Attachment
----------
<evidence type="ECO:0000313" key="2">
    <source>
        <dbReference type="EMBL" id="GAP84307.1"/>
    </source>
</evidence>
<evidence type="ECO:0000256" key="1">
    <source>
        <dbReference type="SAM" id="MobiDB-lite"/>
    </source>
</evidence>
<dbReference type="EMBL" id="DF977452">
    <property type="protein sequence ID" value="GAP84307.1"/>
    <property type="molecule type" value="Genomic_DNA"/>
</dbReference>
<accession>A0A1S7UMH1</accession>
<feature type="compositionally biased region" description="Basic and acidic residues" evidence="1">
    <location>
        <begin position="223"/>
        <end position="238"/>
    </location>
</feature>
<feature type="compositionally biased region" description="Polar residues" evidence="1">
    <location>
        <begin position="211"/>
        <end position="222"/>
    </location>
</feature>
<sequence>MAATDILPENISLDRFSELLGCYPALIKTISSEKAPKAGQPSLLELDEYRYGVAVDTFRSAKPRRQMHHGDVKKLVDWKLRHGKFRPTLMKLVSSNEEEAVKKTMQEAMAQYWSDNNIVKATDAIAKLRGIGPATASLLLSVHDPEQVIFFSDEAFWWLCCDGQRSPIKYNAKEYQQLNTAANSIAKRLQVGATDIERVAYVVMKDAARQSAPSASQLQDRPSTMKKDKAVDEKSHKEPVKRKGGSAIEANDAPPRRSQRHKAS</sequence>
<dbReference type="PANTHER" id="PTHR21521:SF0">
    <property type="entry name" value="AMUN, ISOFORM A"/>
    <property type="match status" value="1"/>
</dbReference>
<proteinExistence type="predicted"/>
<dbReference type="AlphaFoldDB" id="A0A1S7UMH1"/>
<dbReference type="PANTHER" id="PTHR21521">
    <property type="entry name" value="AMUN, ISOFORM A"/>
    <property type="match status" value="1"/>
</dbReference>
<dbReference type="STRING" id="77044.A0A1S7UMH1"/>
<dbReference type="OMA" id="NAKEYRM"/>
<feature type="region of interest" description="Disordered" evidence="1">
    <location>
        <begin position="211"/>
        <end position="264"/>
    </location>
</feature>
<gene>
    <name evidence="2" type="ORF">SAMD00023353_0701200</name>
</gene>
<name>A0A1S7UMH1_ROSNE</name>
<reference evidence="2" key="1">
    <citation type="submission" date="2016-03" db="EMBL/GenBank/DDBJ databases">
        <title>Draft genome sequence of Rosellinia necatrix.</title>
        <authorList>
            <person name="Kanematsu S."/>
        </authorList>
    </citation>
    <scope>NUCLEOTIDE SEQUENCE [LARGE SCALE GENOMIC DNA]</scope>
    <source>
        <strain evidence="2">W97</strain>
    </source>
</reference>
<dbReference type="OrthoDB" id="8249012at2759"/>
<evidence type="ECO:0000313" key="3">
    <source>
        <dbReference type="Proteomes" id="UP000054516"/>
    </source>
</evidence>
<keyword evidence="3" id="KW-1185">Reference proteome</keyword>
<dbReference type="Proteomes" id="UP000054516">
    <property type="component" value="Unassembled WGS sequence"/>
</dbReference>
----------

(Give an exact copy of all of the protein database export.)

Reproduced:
<evidence type="ECO:0000313" key="2">
    <source>
        <dbReference type="EMBL" id="GAP84307.1"/>
    </source>
</evidence>
<evidence type="ECO:0000256" key="1">
    <source>
        <dbReference type="SAM" id="MobiDB-lite"/>
    </source>
</evidence>
<dbReference type="EMBL" id="DF977452">
    <property type="protein sequence ID" value="GAP84307.1"/>
    <property type="molecule type" value="Genomic_DNA"/>
</dbReference>
<accession>A0A1S7UMH1</accession>
<feature type="compositionally biased region" description="Basic and acidic residues" evidence="1">
    <location>
        <begin position="223"/>
        <end position="238"/>
    </location>
</feature>
<feature type="compositionally biased region" description="Polar residues" evidence="1">
    <location>
        <begin position="211"/>
        <end position="222"/>
    </location>
</feature>
<sequence>MAATDILPENISLDRFSELLGCYPALIKTISSEKAPKAGQPSLLELDEYRYGVAVDTFRSAKPRRQMHHGDVKKLVDWKLRHGKFRPTLMKLVSSNEEEAVKKTMQEAMAQYWSDNNIVKATDAIAKLRGIGPATASLLLSVHDPEQVIFFSDEAFWWLCCDGQRSPIKYNAKEYQQLNTAANSIAKRLQVGATDIERVAYVVMKDAARQSAPSASQLQDRPSTMKKDKAVDEKSHKEPVKRKGGSAIEANDAPPRRSQRHKAS</sequence>
<dbReference type="PANTHER" id="PTHR21521:SF0">
    <property type="entry name" value="AMUN, ISOFORM A"/>
    <property type="match status" value="1"/>
</dbReference>
<proteinExistence type="predicted"/>
<dbReference type="AlphaFoldDB" id="A0A1S7UMH1"/>
<dbReference type="PANTHER" id="PTHR21521">
    <property type="entry name" value="AMUN, ISOFORM A"/>
    <property type="match status" value="1"/>
</dbReference>
<dbReference type="STRING" id="77044.A0A1S7UMH1"/>
<dbReference type="OMA" id="NAKEYRM"/>
<feature type="region of interest" description="Disordered" evidence="1">
    <location>
        <begin position="211"/>
        <end position="264"/>
    </location>
</feature>
<gene>
    <name evidence="2" type="ORF">SAMD00023353_0701200</name>
</gene>
<name>A0A1S7UMH1_ROSNE</name>
<reference evidence="2" key="1">
    <citation type="submission" date="2016-03" db="EMBL/GenBank/DDBJ databases">
        <title>Draft genome sequence of Rosellinia necatrix.</title>
        <authorList>
            <person name="Kanematsu S."/>
        </authorList>
    </citation>
    <scope>NUCLEOTIDE SEQUENCE [LARGE SCALE GENOMIC DNA]</scope>
    <source>
        <strain evidence="2">W97</strain>
    </source>
</reference>
<dbReference type="OrthoDB" id="8249012at2759"/>
<evidence type="ECO:0000313" key="3">
    <source>
        <dbReference type="Proteomes" id="UP000054516"/>
    </source>
</evidence>
<keyword evidence="3" id="KW-1185">Reference proteome</keyword>
<dbReference type="Proteomes" id="UP000054516">
    <property type="component" value="Unassembled WGS sequence"/>
</dbReference>